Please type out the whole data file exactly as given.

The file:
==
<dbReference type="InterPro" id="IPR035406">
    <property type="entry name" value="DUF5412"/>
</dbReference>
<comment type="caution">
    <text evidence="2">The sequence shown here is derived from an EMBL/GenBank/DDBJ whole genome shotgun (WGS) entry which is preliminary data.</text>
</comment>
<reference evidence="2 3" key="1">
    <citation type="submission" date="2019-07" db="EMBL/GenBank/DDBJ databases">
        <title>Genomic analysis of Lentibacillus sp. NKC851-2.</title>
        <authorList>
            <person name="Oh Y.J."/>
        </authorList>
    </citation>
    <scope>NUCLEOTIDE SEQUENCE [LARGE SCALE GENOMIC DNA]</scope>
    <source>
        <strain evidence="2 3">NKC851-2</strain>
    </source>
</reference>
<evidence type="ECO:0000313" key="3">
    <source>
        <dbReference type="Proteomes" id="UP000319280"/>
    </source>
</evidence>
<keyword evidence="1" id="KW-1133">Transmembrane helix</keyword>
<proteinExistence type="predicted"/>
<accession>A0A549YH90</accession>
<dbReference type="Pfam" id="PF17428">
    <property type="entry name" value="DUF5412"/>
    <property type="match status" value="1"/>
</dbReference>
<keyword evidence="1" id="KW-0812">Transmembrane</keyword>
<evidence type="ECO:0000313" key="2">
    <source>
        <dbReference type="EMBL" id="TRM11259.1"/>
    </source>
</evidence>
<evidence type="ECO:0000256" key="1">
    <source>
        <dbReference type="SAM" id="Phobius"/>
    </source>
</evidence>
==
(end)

<dbReference type="InterPro" id="IPR035406">
    <property type="entry name" value="DUF5412"/>
</dbReference>
<comment type="caution">
    <text evidence="2">The sequence shown here is derived from an EMBL/GenBank/DDBJ whole genome shotgun (WGS) entry which is preliminary data.</text>
</comment>
<reference evidence="2 3" key="1">
    <citation type="submission" date="2019-07" db="EMBL/GenBank/DDBJ databases">
        <title>Genomic analysis of Lentibacillus sp. NKC851-2.</title>
        <authorList>
            <person name="Oh Y.J."/>
        </authorList>
    </citation>
    <scope>NUCLEOTIDE SEQUENCE [LARGE SCALE GENOMIC DNA]</scope>
    <source>
        <strain evidence="2 3">NKC851-2</strain>
    </source>
</reference>
<evidence type="ECO:0000313" key="3">
    <source>
        <dbReference type="Proteomes" id="UP000319280"/>
    </source>
</evidence>
<keyword evidence="1" id="KW-1133">Transmembrane helix</keyword>
<proteinExistence type="predicted"/>
<accession>A0A549YH90</accession>
<dbReference type="Pfam" id="PF17428">
    <property type="entry name" value="DUF5412"/>
    <property type="match status" value="1"/>
</dbReference>
<keyword evidence="1" id="KW-0812">Transmembrane</keyword>
<evidence type="ECO:0000313" key="2">
    <source>
        <dbReference type="EMBL" id="TRM11259.1"/>
    </source>
</evidence>
<evidence type="ECO:0000256" key="1">
    <source>
        <dbReference type="SAM" id="Phobius"/>
    </source>
</evidence>